The same template was used to divide even the majority among different castes and sub-castes. Not only this, a great divide between the North and the South was created by an effort to impose Hindi upon South Indian communities. In no way these exercises were carried out to create communal and regional harmony. These exercises were carried out to keep the big country perpetually simmering with discontent, disharmony and insecurity.

It was like, they first consolidated different kingdoms and riyasats under the aegis of a big, single nation, and then they divided its different parts and communities for exploitation and political power.

A big part of this conspiracy is keeping the minorities, especially the Muslim community, under a perpetual state of insecurity. This conspiracy is carried out at 3 fronts: political, religious and intellectual.

The 1st link in the top paragraph is the example of the intellectual conspiracy that has been going on for the past 5-6 decades. Muslims are targeted, Muslims don’t get enough opportunities, Muslims are legally persecuted, Muslims are discriminated against, Hindus never get punished for killing Muslims, etc.

I’m not saying that we live in a just society. Most of our problems originate from the fact that our justice system is all screwed up. Just a couple of days ago there was a judge in the news for killing his wife for not giving birth to a boy. Every school kid these days knows that father’s chromosomes are responsible for the girl child, and not mother’s. The culprits of the Bhanwari Devi case in Rajasthan were acquitted by the judge because he believed if you meddle with the affairs of the upper castes they are bound to react. Such are the judges we have. So you can very well understand the quality of our justice system.

But it is screwed up for everybody, not just for Muslims. So if you say a Muslim is discriminated against, with an effort, I can show you 20 Hindus who were discriminated against. The discrimination is all pervasive, it’s just that in the case of Muslims, because it suits particular political interests, it is blown out of proportion. This is certainly not my idea of India. Journalists like Shoma Chaudhary certainly don’t belong to my idea of India, because people like her don’t fight for justice, they simply pedal communal paranoia and phobias and act as an instrument in the hands of politicians who want to keep the country divided perpetually.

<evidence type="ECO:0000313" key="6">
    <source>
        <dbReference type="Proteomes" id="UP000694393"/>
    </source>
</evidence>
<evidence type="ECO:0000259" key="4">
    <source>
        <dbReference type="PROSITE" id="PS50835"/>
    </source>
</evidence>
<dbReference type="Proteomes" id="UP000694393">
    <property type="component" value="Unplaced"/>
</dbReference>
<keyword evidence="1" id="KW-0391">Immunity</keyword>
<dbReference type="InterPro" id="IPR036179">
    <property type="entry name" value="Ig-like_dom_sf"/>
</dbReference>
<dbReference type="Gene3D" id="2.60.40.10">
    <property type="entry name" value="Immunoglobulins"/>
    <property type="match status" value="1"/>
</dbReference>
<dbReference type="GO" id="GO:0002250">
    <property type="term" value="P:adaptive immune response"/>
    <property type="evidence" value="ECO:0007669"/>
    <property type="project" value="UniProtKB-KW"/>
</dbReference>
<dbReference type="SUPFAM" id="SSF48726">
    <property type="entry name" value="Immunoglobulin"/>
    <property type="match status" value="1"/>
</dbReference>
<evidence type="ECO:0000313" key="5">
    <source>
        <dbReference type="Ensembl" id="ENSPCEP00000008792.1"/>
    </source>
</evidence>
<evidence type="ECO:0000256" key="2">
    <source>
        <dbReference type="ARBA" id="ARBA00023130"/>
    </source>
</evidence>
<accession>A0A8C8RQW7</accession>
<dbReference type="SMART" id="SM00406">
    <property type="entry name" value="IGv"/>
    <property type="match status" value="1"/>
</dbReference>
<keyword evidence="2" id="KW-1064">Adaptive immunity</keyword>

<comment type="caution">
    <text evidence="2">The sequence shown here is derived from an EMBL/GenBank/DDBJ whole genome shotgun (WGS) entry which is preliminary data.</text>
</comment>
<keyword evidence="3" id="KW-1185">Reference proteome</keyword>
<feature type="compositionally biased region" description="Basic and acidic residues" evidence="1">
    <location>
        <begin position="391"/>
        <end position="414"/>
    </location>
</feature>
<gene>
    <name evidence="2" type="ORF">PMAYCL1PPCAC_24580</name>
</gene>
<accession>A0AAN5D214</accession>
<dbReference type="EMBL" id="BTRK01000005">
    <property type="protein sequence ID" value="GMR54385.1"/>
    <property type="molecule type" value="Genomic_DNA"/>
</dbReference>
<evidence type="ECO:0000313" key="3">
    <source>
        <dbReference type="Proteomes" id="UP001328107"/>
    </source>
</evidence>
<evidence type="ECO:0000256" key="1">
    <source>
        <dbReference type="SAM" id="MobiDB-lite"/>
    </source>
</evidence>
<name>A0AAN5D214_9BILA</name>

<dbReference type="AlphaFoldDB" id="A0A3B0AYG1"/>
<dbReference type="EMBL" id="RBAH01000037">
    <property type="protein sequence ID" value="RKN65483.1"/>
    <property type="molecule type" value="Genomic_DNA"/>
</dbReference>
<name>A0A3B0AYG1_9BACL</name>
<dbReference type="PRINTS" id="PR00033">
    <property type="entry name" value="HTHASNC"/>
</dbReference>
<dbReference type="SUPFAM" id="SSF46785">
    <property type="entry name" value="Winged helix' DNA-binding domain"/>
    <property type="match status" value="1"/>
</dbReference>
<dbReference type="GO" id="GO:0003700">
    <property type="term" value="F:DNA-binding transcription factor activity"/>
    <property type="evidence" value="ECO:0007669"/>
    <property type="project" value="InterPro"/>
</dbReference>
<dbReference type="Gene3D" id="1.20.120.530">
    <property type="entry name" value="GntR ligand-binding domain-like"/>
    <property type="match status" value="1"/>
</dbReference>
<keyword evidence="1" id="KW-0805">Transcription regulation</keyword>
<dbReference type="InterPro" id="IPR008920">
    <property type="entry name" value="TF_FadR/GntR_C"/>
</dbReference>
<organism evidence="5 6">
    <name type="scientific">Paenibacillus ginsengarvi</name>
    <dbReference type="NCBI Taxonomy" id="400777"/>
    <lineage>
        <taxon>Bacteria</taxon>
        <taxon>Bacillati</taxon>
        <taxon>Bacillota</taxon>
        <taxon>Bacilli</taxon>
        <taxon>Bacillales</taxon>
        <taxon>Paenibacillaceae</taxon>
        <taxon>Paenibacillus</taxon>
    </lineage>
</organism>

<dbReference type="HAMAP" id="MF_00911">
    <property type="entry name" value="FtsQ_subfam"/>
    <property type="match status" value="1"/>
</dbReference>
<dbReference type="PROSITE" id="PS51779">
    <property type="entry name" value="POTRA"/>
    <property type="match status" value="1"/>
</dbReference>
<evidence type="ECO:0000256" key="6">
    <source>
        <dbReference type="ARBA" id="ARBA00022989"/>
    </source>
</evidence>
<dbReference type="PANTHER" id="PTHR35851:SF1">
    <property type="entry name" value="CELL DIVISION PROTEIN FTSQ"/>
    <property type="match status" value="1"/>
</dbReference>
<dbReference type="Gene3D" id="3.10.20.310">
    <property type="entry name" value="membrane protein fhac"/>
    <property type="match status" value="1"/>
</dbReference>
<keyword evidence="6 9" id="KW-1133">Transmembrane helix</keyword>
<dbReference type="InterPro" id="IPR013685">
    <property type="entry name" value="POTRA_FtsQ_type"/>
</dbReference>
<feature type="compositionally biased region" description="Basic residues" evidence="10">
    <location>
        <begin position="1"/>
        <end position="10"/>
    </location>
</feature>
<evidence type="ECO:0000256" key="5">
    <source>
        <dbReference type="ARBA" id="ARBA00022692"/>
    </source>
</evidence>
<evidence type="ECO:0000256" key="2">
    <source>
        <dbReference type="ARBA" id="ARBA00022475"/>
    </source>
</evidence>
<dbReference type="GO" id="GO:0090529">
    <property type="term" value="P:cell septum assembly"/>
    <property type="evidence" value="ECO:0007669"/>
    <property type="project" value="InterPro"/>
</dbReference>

My idea of India is certainly pluralistic, and secular, of course. But it is for everybody. There is no majority and there is no minority. There is justice for everybody. Even if there is no justice, people don’t fight for Muslims and Christians and Hindus. People fight for Indians. So if a Muslim is discriminated against by a Hindu, instead of saying that it is a religious problem, I make it into a criminal problem. In my idea of India, human rights are not just for terrorists and extremists, they are also for their victims. For me, it will be like, one Indian is discriminated against by another. And the person who is discriminating must be punished not because he or she is discriminating against a Muslim, but a fellow Indian. This, is my idea of India.

In my India, these outdated ideas of Muslims versus Hindus don’t exist.

Social media in India and its political impact

Here is a nice list of essays, articles and other interesting thoughts on social media and its impact on political upheavals and outcomes.

Many commenters and mainstream media journalists often condescendingly quip, “Elections are not won on social media, they are won on the streets.”

I totally agree. Social media is definitely not for short-term political gains. Right now it is too disorganized to manage concerted political campaigns. But it is definitely a medium that people can use to disseminate disparate information, and it is already being done. This is the sort of purpose right now social media solves in India. For instance, if there is a piece of misinformation being spread by vested interests, it can be immediately countered by social media.

Take for instance the controversy involving narendramodiplans.com. Someone created this spoof website that was basically a pirated version of a similar website created to lampoon Mitt Romney who contested presidential elections against Barack Obama. There was nothing wrong until the person who had hosted the website started crying that he was being harassed by Modi supporters and hence he had to take down the website. First the link was promoted by Twitter celebrities such as Shashi Tharoor:

And then suddenly the news came that the website had to be taken down due to the harassment meted out to the owner, or the webmaster, or whoever he or she was.

Go through this Storify compilation titled “Unfolding the conspiracy [narendramodiplans.com]” about how within a few hours the Tweeple were able to find that the entire affair was hatched up Congress supporters – a motley mix of journalists, politicians and its political trolls on Twitter.

Now, initially, even a person like me, who is a supporter of the BJP and Modi, was slightly pissed off the way the site had to be taken down but then eventually I discovered that the story of harassment was concocted just to show what sort of goons Modi supporters are.